Kenneth Cobonpue and Michael Lhuillier seem sheepish when asked if they’ve ever won the Tour de Cebu, the regulation race of their club, Performance and Classics Enthusiasts (PACE), first staged in 2014 for classic car collectors in the Visayas.
“Last year I did well, but I stopped to take photographs, and then I couldn’t catch up anymore,” Cobonpue, the world-renowned furniture designer, says with a grin. He placed fifth.
Lhuillier, the president of PACE, and his navigator got lost and wound up in 13th place.
“The first two days, my navigator friend who’s in his 70s was using an old-school, manual map, and everyone was making fun of him,” Lhuillier says. Fed up with the ribbing, they decided to ditch the map and use Waze.
But as they were traversing the hills of Bohol, they lost the GPS signal. “And then, you know, people play tricks on us and move the signs…”
Cobonpue and Lhuillier are undeterred, since the race, they maintain, isn’t about winning: They merely want to take their cars out of their garages and drive them in the open roads—just as they’re intended. Vintage cars deteriorate if not used, they point out.
“The ultimate goal is to finish the race,” Lhuillier says. “If we win, great. We just want to make sure that our car finishes the 1,000 km without breaking down.”
On Oct. 20-22, PACE will hold the fourth Tour de Cebu, which will start in Cebu where the cars will be ferried to its neighbor province, Bohol.
The rally will cover 1,000 km across scenic Bohol, which the organizers prefer for the varied course its roads offer rally drivers. With the province’s new resorts and lovely beaches, the drivers also get to rest and unwind after a long day of being on the road, said Lhuillier.
The race, inspired by Italy’s 1,000-mile endurance race, Mille Miglia, has now attracted international sponsors, like the tire maker Pirelli, and watchmaker Chopard, the sponsor of the Italian race. (Chopard has even designed a limited-edition numbered watch for Tour de Cebu.)
The difference, explains Cobonpue, is that Tour de Cebu is a precision rally, not about who gets to the finish line first. Drivers must complete the course at a predetermined time. You can’t arrive too early or too late—you drive too fast and you’re penalized.
Each driver has a navigator who calculates the map and the exact speed at which they can arrive at the pit stop, about 300-plus km every day for three days.
This is the first rally of its kind in the Philippines, and just one among the few in Southeast Asia.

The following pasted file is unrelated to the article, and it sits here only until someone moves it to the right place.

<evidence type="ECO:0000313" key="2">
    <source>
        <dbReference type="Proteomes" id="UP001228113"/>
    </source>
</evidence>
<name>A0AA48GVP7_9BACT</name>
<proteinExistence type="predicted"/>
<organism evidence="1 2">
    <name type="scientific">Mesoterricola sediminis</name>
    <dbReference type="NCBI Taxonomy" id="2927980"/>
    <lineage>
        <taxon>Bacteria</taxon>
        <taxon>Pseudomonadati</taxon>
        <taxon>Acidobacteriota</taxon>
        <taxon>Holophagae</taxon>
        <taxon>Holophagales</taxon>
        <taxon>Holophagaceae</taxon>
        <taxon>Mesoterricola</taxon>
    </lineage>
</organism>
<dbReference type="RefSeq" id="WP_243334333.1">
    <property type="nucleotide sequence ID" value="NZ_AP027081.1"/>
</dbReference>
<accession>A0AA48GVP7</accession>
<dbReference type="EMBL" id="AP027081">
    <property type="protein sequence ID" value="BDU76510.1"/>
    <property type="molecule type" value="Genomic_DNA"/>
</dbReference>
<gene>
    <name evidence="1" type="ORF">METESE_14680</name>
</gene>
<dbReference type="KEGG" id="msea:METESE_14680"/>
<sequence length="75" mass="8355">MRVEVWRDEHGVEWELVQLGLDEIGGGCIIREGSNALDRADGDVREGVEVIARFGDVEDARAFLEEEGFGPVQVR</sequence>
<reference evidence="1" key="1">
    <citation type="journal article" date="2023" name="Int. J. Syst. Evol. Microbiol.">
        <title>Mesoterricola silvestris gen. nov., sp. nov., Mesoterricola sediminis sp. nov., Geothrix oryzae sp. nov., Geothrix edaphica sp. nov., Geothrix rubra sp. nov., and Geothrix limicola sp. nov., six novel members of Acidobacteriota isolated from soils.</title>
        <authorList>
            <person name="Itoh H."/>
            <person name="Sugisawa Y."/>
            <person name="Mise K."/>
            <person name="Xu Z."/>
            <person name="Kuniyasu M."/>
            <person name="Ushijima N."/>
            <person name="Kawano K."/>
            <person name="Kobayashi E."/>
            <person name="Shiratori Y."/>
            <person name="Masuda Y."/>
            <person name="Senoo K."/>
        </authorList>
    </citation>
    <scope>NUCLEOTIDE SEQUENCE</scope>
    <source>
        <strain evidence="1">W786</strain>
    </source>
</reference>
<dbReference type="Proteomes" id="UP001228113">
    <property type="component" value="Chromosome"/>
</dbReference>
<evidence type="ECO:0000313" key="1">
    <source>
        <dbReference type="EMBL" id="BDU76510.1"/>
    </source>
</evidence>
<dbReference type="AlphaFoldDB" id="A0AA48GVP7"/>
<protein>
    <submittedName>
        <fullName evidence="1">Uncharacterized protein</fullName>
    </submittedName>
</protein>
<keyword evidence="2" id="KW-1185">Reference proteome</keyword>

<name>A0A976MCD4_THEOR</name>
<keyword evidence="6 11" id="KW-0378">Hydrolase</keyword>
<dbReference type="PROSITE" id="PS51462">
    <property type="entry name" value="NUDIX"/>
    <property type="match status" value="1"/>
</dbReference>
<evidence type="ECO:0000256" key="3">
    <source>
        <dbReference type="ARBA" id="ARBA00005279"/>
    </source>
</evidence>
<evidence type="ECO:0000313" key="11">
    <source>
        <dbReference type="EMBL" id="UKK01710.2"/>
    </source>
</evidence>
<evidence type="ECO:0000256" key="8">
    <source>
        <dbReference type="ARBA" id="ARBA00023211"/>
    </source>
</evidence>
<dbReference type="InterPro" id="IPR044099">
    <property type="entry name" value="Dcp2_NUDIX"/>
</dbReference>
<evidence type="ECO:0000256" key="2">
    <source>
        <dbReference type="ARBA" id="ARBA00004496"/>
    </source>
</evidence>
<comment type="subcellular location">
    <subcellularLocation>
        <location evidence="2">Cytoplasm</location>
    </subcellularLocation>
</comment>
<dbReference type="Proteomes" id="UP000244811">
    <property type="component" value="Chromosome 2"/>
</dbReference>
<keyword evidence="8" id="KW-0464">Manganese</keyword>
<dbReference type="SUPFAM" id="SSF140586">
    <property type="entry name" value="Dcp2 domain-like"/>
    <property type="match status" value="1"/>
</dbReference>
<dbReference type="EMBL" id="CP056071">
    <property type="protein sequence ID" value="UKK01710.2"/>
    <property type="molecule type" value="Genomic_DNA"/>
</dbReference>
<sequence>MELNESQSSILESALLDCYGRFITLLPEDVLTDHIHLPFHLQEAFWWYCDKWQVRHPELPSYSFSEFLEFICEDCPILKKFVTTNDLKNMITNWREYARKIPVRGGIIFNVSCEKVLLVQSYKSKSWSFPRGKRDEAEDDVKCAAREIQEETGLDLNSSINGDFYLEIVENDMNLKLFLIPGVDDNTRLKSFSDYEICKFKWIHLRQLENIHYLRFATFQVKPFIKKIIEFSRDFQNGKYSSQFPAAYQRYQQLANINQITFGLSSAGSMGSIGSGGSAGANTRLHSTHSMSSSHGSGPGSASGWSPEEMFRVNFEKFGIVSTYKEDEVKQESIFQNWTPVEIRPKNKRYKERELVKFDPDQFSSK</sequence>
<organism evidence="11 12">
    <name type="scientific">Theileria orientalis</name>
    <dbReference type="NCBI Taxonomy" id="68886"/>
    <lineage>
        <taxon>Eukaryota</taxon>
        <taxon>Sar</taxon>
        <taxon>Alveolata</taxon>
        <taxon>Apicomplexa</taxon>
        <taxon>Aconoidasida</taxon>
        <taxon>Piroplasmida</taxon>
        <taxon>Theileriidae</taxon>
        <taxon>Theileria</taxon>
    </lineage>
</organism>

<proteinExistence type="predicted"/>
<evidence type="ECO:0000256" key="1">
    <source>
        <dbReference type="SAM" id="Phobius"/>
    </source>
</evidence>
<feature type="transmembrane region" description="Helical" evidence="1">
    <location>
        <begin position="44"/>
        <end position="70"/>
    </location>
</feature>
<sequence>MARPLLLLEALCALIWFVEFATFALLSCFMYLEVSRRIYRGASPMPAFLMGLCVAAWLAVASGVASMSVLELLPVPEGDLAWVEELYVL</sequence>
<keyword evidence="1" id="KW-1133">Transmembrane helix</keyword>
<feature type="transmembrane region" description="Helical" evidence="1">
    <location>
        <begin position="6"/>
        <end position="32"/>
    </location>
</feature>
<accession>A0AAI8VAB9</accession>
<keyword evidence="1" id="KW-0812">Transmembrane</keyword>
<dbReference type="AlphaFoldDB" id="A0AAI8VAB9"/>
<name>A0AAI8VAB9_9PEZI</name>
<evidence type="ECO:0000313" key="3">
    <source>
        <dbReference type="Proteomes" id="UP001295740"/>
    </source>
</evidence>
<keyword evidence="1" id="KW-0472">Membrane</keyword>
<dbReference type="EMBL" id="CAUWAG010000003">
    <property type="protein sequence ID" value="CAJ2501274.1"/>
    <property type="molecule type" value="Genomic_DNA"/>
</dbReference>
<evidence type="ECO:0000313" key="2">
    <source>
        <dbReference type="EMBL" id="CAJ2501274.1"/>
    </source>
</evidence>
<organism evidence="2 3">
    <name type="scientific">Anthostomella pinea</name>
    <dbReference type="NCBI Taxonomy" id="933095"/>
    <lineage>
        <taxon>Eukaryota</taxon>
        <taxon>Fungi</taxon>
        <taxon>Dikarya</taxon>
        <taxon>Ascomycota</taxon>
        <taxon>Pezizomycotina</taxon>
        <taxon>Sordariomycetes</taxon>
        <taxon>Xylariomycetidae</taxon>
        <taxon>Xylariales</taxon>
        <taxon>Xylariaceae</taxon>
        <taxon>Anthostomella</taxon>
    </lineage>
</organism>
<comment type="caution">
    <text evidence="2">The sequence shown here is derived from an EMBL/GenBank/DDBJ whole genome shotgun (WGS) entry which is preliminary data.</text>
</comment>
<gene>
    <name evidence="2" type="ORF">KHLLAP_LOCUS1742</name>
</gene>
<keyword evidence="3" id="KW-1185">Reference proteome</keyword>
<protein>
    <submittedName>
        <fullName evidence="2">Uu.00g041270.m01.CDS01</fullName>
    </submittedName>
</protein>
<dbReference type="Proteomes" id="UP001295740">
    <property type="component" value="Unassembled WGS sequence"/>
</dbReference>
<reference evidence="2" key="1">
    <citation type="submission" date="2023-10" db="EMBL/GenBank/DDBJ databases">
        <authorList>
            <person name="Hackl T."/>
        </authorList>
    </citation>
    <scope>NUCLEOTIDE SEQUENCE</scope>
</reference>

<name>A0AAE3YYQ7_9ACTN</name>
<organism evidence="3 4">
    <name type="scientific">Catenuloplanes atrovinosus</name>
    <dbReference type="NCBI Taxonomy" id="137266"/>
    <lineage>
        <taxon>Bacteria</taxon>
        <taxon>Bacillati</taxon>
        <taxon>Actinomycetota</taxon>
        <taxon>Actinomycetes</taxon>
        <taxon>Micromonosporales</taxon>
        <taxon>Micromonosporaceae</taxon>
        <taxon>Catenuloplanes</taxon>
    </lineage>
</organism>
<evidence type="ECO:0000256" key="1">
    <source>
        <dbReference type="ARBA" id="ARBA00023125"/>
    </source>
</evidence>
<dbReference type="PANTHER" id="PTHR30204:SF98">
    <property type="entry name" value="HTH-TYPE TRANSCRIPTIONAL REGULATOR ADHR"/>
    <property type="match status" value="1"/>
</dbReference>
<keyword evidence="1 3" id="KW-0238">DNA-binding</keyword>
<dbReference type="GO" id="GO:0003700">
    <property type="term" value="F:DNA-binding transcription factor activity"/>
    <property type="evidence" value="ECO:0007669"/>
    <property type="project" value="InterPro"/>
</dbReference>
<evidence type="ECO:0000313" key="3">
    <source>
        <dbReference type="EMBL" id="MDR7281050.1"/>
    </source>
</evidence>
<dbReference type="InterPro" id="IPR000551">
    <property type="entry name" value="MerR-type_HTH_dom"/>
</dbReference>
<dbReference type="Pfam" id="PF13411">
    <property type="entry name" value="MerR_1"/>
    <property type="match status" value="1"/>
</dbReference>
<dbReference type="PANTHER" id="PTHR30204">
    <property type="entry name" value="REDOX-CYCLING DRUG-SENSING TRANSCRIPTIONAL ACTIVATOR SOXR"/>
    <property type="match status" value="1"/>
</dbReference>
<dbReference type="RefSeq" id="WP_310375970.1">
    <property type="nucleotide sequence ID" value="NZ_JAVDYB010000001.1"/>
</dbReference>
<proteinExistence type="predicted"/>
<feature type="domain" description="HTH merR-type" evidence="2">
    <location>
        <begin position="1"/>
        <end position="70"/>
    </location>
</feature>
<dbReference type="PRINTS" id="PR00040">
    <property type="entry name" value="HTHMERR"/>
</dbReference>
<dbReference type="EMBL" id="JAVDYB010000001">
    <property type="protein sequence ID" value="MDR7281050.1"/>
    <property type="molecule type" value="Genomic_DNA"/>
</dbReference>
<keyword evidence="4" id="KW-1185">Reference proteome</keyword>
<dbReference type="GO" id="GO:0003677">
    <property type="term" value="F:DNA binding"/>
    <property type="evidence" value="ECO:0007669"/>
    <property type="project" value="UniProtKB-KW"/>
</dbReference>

“We’re not trying to break speed limits since we’re driving old cars,” Lhuillier says.
And since these are vintage cars, they’re not equipped with modern, high-tech gauges. Some of the cars don’t have roofs, which can be pretty challenging when it rains or under the midday heat.
“Your car shouldn’t break down,” Lhuillier adds, “because then you’ll have to make up for the time. You’ll just be fixing your car throughout the race.”
Cars conking out shortly after flag-off aren’t unusual. Of the 32 cars last year, six broke down.
“Nobody wants his car in a tow truck—the ‘trailer of shame,’” Lhuillier says with a laugh.
That’s why car owners work hard to get their rides in tiptop condition. While Cobonpue has chosen his ride for the rally—an Austin-Healey 100M 1955, the oldest in the race—Lhuillier says his is still a work in progress, whichever would be most ready to be driven 1,000 km in three days.
Tour de Cebu is expecting 50 drivers this year, with foreign participants for the first time—from Hong Kong, Singapore and Spain. Previously, cars had to have been manufactured in 1972 or earlier, but PACE decided to lower it to 1978 this year because they mistakenly thought they wouldn’t get enough participation.
In the past, they’ve taken the race to Boracay, Negros and Leyte; it’s also PACE’s way of promoting tourism in the region, and the local governments have gotten on board. People throng and line up the streets to ogle at the convoy of classic cars arriving a minute after the other.
“Most keep these cars in their garages—garage queens. We encourage them to not just keep them there but drive,” says Cobonpue. “That’s what we do as a club. These cars are old. They have no electronic mechanisms, no air-conditioning, no power steering, the brakes are antique, yet we drive them. It’s just man and machine, no electronic gauge to guide you. And it’s beautiful because you’re just surrounded by this metal cockpit with the basic gauges.”
He adds with a laugh, “When you’re driving one, you don’t have to drive fast to feel fast. Sometimes the whole car shakes!”
Adds Lhuillier, “The fact that we can make them run 1,000 km at a time just shows their beauty. We get our hands dirty, we share parts, we help each other when we get stuff from abroad. It’s a community. These are mechanical art that you just don’t look at.”
Cobonpue and Lhuillier have passed on their passion to their respective sons, both 17 and incidentally also good friends. The teens are, however, not yet allowed to drive in the rally. Andre Cobonpue and Miles Lhuillier are navigators for their dads.
Tour de Cebu 2017 aims to raise funds for Emergency Rescue Unit Foundation, Cebu’s local equivalent of 911 in the US. The race has already raised about P500,000 for the agency.